One of the excellent company rebranding examples was MasterCard when they redesigned their brand mark to a flat logo in 2018. It opted for something that translated better to digital use and got rid of the stripes between the circles in their logo. This move created a seamless and modern design that captures the payments company well.

We can also use KFC as another example. The fast-food chain known best for their southern fried chicken offered Chinese dishes such as congee and Peking duck-inspired chicken on their Beijing menu. The dish strikes a resemblance to the country’s delicacy called Peking duck. 

There are more ways to adapt your brand to something that will help you connect with more people. 

4. Will this hold up well?

Disengagement is an inherent stage in any business life cycle. However, you can slow the march towards this part with a good strategy. There are a couple of tricks that you can do to learn how to build a brand that lasts

First, you want to avoid giving into trends as these are often ephemeral and are only suitable for a short amount of time. A business must be adaptive to consumer needs and the economic climate. Additionally, you can create an even more sustainable business by focusing on customer loyalty and accessibility. 

A helpful trick that you can use to increase your chances of creating a lasting brand is to stay on top of your key performance indicators. Rid your company rebrand checklist of methods that you can’t measure correctly. 

It is critical for small businesses that you spend every penny wisely as you continue to grow your business. Taking a good look at effectiveness allows you to create a data-backed strategy that will be a thousand times better than guesswork.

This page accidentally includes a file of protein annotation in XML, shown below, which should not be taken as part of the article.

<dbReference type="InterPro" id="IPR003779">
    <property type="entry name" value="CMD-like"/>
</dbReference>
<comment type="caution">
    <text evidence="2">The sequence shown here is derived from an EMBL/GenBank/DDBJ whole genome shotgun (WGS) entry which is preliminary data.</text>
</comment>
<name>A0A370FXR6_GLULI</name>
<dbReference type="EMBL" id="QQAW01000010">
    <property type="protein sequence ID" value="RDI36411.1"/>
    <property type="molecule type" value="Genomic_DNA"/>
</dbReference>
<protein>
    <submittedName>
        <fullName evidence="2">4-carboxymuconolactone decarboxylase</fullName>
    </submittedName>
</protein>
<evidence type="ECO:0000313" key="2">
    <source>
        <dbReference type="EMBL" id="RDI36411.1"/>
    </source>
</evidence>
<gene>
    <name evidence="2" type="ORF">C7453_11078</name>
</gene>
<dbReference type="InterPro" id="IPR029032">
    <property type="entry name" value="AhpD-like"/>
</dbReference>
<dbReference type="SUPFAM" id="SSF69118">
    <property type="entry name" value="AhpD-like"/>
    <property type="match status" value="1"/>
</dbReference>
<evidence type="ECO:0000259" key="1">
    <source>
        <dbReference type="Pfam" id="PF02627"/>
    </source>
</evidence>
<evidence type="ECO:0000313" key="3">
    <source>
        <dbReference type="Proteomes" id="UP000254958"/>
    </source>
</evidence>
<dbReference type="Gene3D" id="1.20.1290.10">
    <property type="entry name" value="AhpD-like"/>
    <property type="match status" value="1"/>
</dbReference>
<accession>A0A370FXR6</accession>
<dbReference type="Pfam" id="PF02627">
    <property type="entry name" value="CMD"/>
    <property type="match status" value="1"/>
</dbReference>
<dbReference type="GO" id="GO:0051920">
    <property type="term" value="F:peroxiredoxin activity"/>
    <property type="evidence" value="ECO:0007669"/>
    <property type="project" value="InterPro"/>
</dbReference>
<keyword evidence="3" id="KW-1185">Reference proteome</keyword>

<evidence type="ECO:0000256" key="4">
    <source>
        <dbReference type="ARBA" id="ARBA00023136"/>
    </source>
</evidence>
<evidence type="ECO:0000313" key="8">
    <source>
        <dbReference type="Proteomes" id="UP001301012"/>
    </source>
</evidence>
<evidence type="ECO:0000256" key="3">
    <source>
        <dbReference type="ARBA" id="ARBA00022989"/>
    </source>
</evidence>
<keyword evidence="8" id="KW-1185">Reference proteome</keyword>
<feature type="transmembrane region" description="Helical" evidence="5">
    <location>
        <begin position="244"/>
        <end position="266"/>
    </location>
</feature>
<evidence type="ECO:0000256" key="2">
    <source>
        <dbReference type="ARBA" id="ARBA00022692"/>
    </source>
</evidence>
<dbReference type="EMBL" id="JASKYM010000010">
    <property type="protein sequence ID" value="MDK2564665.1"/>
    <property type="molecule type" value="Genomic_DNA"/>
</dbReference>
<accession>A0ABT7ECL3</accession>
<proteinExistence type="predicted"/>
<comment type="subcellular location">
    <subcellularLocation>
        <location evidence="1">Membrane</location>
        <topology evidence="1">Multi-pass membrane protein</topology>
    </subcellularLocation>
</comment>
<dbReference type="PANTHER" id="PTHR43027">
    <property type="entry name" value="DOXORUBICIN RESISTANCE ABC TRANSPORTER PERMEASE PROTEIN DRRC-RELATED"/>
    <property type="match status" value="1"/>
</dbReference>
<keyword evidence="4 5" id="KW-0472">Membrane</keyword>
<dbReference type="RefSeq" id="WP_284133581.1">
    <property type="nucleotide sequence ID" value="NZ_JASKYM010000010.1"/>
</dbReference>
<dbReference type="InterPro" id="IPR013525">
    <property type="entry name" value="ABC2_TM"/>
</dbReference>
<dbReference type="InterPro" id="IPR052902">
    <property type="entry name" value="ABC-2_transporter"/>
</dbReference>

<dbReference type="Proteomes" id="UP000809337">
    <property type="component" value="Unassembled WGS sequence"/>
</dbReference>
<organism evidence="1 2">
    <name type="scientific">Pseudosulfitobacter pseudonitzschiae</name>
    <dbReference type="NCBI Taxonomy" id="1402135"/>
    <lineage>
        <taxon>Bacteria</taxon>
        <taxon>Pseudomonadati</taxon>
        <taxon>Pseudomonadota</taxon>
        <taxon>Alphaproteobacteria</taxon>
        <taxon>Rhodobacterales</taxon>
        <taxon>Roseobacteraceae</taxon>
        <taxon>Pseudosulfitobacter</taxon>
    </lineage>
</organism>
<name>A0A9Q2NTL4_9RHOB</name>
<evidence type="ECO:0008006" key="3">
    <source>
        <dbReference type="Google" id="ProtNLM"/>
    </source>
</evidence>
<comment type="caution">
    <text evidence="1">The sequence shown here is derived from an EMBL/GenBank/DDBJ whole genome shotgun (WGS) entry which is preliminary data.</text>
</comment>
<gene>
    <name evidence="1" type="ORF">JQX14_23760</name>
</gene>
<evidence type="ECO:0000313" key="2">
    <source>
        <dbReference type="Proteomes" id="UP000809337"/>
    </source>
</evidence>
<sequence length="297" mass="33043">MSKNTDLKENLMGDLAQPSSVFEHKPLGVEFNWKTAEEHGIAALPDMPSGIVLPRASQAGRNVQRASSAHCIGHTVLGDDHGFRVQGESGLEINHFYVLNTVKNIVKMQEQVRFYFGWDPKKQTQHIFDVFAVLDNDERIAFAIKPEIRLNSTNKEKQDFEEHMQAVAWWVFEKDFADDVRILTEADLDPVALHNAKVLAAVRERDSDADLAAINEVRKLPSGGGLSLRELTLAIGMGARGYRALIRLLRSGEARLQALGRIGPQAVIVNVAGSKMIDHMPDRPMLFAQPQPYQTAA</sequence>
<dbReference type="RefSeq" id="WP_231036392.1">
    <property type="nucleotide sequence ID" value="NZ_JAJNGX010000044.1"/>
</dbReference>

5. Does my design look similar to my competitors? 

When submitting a proposal for rebranding an existing company, it is crucial to double-check similarities with direct competitors and other brands. Doing this helps lessen confusion among the consumers when they mistake you for another company.  

Ensuring originality helps you avoid unwanted lawsuits for plagiarism and other copyright-related cases, too. Take, for example, Sears, a department store company that redesigned its logo in 2019. To the public, Sears’ 2019 logo allegedly looked a lot like Airbnb’s logo. Coincidentally, the vacation rental company also drew flak for having a brand mark that looks a lot like Automation Anywhere’s 2014 logo. This is a compromising situation that could have been avoided with research. 

You can avoid costly court hearings and improve your share of voice when you come up with a branding strategy that is unlike any other or, in this case, anyone. 

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Final tips

Figure these questions out, and you are all set to rebrand your business. We do have a couple of tips that you can use for guidance.

  • Start strong —  Your rebrand initiative should be introduced in a remarkable fashion. It’s a good idea to start a campaign to make people aware of your brand’s changes. This is also a way for you to reassure your existing customers that you’re still the same company.
  • Be consistent — Brand consistency should still be upheld. You can still appear familiar despite the change in your image through tone and language. Doing so can allow you to retain customers and even drive revenue growth by 33%.

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AvatarStella Mares Sarmiento

Stella is a content writer for DesignCrowd and BrandCrowd. She writes about branding, tech, eCommerce, design, and everything in between.